There comes a point in life when our mortality is called into sharp relief. For some, it is a harsh and sudden awakening. But more often, it’s the growing realization that the people around you are more frequently falling ill or otherwise requiring significant medical care.
Mine was one of the harsh and sudden awakenings (see “The Cysterhood”). But since that realization, I’ve had four surgeries (laparotomy, laparoscopy, and two arthroscopic knee surgeries), several cancer scares, a 6-month course of frequent bloodlettings, and several extended convalescences at my home and at someone else’s home. I’ve been around the medical block. That experience has taught me a great deal about the art of being a patient, the caretaker’s art, and about what kindnesses were most impactful to me.
When your friend is ill, you naturally want to help, but often the way seems unclear. It doesn’t help that many of us are either first-time patients or just generally suck at asking for help in general (guilty as charged!)
Here, then, is the manual you can’t buy in the hospital gift shop…
Chapter 1: Timing
When a friend falls ill, especially suddenly (as happens with accidents), there is often a frequent and immediate outpouring of sentiments. It never hurts to reach out in the beginning to express condolences/sympathy/healing thoughts.
If you’re very close to the person who is sick, or happen to be one of the very first to know, a small act from you can go a very long way. When I shattered my kneecap, I was in the emergency room for about 3 hours. By the time I returned (to the home of my significant other at the time, since I could not be left alone), there were ALREADY flowers and a get-well balloon waiting for me. I wasn’t even off the morphine yet. Simple act, but very meaningful since it helped soften those first 12 hours.
When someone is hospitalized, in-hospital visits CAN be meaningful. But it’s valuable to contact someone close to the patient beforehand. Are they heavily medicated and sleeping? Are they self-conscious about their appearance? Visiting hours?
One of the most helpful types of visit? Arranging to trade places with the patient’s primary caretaker (like spouse or parents.) Those folks often need a break but feel guilty about leaving the patient alone. This way, the patient gets a new friendly face and the caretaker gets some needed “me” time.
But as someone who has been through this process before, some of the most meaningful outreach from friends or family comes in the SECOND week after the incident. During the first week, the patient may be so overwhelmed with response that they can’t fully process it. But without fail, things seem to taper off after Week #1. Things get quiet and you quickly feel forgotten. Which is sadly ironic since it’s usually the second week when pain increases (due to weaning off of the hard medications) and when you finally realize what you need from other folks.
So I tend to focus on the 2nd or 3rd week of recovery. I’ll try to reach out with a text or mail immediately following to make sure I’m not needed sooner, but then in Week 2 I’ll send a gift and reach out in more detail to take the edge off that slower, harder period of recovery.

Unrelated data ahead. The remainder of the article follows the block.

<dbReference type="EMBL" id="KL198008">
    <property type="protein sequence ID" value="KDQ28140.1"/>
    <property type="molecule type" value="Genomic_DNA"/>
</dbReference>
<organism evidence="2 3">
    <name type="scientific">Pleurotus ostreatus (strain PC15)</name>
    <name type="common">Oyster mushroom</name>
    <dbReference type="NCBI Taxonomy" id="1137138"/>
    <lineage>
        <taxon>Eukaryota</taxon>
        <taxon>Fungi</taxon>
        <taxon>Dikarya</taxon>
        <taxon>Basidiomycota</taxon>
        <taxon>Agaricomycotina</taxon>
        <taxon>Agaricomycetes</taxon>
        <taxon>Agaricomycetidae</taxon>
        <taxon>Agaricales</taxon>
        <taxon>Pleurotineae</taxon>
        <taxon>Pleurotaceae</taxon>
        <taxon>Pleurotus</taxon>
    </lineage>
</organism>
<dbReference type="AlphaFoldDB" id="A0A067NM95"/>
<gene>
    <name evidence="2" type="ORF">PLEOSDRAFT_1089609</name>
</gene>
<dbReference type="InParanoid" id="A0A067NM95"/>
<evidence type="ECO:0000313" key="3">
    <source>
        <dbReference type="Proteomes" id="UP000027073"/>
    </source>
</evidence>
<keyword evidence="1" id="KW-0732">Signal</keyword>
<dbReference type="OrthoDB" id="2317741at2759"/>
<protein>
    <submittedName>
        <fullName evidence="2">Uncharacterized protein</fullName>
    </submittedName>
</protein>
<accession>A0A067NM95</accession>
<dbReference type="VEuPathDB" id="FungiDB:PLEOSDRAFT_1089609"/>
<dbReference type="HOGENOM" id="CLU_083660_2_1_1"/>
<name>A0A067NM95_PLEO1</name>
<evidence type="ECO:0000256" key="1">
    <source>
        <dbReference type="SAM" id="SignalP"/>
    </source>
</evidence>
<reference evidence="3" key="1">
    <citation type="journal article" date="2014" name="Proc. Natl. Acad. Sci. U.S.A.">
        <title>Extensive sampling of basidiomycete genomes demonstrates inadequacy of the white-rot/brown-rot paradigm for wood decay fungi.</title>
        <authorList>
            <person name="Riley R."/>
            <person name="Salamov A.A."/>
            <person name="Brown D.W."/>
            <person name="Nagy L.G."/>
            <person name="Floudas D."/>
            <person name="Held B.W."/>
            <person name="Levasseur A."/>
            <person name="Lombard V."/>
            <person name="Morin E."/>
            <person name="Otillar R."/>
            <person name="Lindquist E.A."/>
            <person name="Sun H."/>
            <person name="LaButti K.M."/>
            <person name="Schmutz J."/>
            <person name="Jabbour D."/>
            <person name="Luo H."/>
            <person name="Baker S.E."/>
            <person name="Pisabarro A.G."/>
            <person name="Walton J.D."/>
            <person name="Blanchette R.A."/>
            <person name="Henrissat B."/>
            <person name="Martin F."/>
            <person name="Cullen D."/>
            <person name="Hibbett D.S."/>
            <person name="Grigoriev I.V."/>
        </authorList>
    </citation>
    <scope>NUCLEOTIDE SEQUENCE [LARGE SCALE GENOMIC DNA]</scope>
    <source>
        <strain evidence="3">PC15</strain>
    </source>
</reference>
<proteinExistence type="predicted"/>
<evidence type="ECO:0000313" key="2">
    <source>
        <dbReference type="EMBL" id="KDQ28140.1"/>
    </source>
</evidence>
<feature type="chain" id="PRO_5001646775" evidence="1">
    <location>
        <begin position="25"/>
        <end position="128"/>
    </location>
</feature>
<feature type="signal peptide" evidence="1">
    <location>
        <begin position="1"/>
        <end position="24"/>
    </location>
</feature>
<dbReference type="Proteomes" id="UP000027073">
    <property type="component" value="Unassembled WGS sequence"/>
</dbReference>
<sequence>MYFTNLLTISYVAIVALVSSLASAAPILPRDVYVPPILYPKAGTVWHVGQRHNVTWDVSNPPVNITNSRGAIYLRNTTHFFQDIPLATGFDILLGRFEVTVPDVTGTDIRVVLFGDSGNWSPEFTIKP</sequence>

Chapter 2 – Gifts
Deliveries in General: Again, check with the caretaker or the patient if you’re sending something, or at least let them know to expect a package. There’s nothing worse than being unprepared for company or unable to move when a package requiring signatures shows up. And I’ve had some friends ask if I received flowers which were apparently delivered to wrong addresses a week earlier. Which just made me feel guilty since I couldn’t thank them for the gesture I didn’t know about in time. No need to set up elaborate surprises or anything like that – better to make the delivery as painless as possible.
Pajamas! Honestly, I think pajamas are some of the BEST gifts you can give someone facing a long convalescence. (Robes for hospital stays, uncertain sizes or awkward casts.) If you’re recovering at home, chances are it’ll be weeks before you’re ready for constricting daily clothes. In the meantime, you’re stuck with whatever old pajamas you had, and most get worn out quickly from daily use. A gift of pajamas or other loungewear during a convalescence will almost certainly get used, and will bring immediate comfort.
House Aids: If your friend will be living home alone for any part of their convalescence, there are a few things that may come in very handy.
From my own experience: After abdominal surgery, your mobility is extremely limited. It took me three weeks before I could start to bend over. Weeks 1-2 were fine since I had live-in help. But week 3? Drop a fork and it’s dead to me forever. Anything I couldn’t reach with a deep plié was unreachable. My boyfriend would come home to an apartment floor covered with the shrapnel of my day: scattered silverware, napkins, pencils and assorted detritus I couldn’t reach.
Some ideas to help recovering friends become more self-sufficient:
- Reacher Tool: A must-have for folks after abdominal surgery, but I also would have killed for it when recovering from knee surgery and the remote was across the room.
- Jar Pop: I love this thing and it’s never failed me. No more sad moments where I can’t open the pasta jar and have a sandwich instead.
- Safety Can Opener: No need to let the already injured hurt themselves on can tops. And helpful for those with limited arm strength or mobility.
Cleaning: Whether you do it yourself or just hire a housekeeper for a one-off cleaning… When you have to live in a place 24 hours a day, the creeping knowledge of living in your own filth can gnaw at you, especially when you’re in no shape to clean. A pre-emptive gift of a housekeeping service visit right before a convalescence could be especially meaningful.